05 June 2016

Women Are Happier Staying At Home

Women at Home
Do you know that stay-at-home mothers are more likely to think their lives are worthwhile than women who go to work? This was not based on some general assumption or anti-feminist rhetoric but on a study of national happiness in England.

According to the research in July 2013, women tend not to suffer from boredom, frustration or feelings of worthlessness. Full-time mothers also gave the value of their lives a score of eight out of ten, compared to 7.8 for people in work.

Data revealed that married people are significantly more contented than cohabitees and much happier than single or divorced people.

The findings will add further pressure on the Government to change the treatment of married couples where only one partner works. Couples with a full-time mother pay higher taxes in Britain than in almost every other western country and lose out badly in the benefits system, particularly over tax credits.

And the Coalition’s drive to get more mothers to work has produced even more disadvantages. Under a new policy, parents will be given up to £1,200 a year for each child under the age of five to help with the cost of childcare – but only if both parents are in work.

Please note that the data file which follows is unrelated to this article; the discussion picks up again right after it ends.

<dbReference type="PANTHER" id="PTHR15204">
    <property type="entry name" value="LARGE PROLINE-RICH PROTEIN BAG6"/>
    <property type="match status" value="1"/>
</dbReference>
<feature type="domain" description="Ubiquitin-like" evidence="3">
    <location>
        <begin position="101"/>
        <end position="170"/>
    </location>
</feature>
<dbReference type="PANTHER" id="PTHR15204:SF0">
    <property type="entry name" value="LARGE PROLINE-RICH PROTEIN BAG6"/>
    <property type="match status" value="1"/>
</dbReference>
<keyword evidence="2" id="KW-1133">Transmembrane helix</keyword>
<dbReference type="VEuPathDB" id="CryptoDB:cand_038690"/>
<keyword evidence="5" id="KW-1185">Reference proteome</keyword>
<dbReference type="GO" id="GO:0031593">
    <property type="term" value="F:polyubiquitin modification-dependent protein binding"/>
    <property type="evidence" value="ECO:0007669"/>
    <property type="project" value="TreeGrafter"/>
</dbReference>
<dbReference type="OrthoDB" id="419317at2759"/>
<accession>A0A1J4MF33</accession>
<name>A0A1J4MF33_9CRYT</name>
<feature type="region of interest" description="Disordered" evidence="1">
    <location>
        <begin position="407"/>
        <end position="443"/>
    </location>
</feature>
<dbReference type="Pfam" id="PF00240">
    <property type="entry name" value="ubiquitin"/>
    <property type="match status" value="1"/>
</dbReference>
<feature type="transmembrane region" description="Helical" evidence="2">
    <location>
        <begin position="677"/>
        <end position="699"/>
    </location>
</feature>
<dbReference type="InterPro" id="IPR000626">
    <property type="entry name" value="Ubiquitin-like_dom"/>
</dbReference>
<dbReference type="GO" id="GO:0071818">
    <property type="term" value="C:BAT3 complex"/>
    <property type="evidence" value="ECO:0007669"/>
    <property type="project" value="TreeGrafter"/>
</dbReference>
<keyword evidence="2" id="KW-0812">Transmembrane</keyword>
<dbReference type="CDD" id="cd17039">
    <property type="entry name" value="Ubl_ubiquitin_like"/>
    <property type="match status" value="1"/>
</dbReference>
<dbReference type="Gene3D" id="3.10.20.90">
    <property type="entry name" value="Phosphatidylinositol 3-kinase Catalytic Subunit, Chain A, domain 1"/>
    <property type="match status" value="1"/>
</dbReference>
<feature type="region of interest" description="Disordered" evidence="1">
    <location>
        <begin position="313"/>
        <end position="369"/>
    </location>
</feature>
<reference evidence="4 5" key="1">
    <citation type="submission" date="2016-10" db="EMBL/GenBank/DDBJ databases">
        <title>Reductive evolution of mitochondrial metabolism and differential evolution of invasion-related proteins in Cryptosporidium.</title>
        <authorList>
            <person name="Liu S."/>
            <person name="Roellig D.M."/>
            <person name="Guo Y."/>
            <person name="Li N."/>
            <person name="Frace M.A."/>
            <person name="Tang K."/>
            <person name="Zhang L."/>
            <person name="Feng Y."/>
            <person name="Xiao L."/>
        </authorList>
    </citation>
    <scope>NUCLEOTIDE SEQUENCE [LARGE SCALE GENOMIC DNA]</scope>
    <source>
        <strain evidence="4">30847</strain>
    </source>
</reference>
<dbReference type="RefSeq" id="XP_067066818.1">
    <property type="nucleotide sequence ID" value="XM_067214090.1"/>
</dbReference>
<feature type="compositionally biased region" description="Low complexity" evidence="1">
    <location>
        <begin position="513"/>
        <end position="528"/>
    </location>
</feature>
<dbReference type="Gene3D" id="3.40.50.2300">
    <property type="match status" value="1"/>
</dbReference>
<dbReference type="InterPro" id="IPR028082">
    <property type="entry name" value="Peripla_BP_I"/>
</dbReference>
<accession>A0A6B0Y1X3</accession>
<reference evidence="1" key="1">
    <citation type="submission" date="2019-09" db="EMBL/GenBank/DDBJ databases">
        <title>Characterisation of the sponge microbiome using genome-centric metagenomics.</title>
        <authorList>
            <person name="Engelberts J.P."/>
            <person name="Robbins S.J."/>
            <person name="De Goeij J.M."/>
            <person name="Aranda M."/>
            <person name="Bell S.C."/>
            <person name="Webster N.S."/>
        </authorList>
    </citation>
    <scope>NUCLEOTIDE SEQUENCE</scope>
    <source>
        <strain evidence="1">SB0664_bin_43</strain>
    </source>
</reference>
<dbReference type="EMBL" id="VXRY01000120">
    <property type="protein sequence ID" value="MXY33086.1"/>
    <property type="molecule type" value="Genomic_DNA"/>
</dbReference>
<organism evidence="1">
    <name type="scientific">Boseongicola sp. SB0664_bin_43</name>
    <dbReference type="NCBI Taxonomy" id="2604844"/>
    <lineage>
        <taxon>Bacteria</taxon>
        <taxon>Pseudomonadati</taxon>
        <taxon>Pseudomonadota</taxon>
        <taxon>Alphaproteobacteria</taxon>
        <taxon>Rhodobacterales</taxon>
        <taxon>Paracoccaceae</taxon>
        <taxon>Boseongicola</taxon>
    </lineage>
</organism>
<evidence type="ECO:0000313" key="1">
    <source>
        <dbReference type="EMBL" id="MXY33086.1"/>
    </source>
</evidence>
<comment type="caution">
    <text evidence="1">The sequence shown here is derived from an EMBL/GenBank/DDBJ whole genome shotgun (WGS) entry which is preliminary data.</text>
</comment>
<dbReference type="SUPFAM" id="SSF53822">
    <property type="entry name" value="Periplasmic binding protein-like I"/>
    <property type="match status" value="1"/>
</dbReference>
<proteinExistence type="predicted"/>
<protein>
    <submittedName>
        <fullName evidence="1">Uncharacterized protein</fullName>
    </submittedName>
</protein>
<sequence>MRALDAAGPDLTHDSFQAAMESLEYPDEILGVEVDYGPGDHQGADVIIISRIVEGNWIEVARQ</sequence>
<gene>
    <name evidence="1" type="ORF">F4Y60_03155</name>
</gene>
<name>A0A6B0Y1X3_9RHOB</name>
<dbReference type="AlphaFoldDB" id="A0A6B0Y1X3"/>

A report from the Office for National Statistics (ONS) on personal well-being, ordered by David Cameron, looked at the happiness of people who are economically inactive – the class into which full-time mothers fall.

While those who stay at home scored the worth of their lives higher than those who go to work, scores for happiness, life satisfaction and anxiety levels were broadly the same.

The ONS figures do not include a breakdown that reveals whether men or women at work are the happier. Nor is there any data to show the difference in contentment between full-time mothers who are married or cohabiting, and those who are single parents.

The well-being measures have shown that unemployment is a major cause of disenchantment and unhappiness.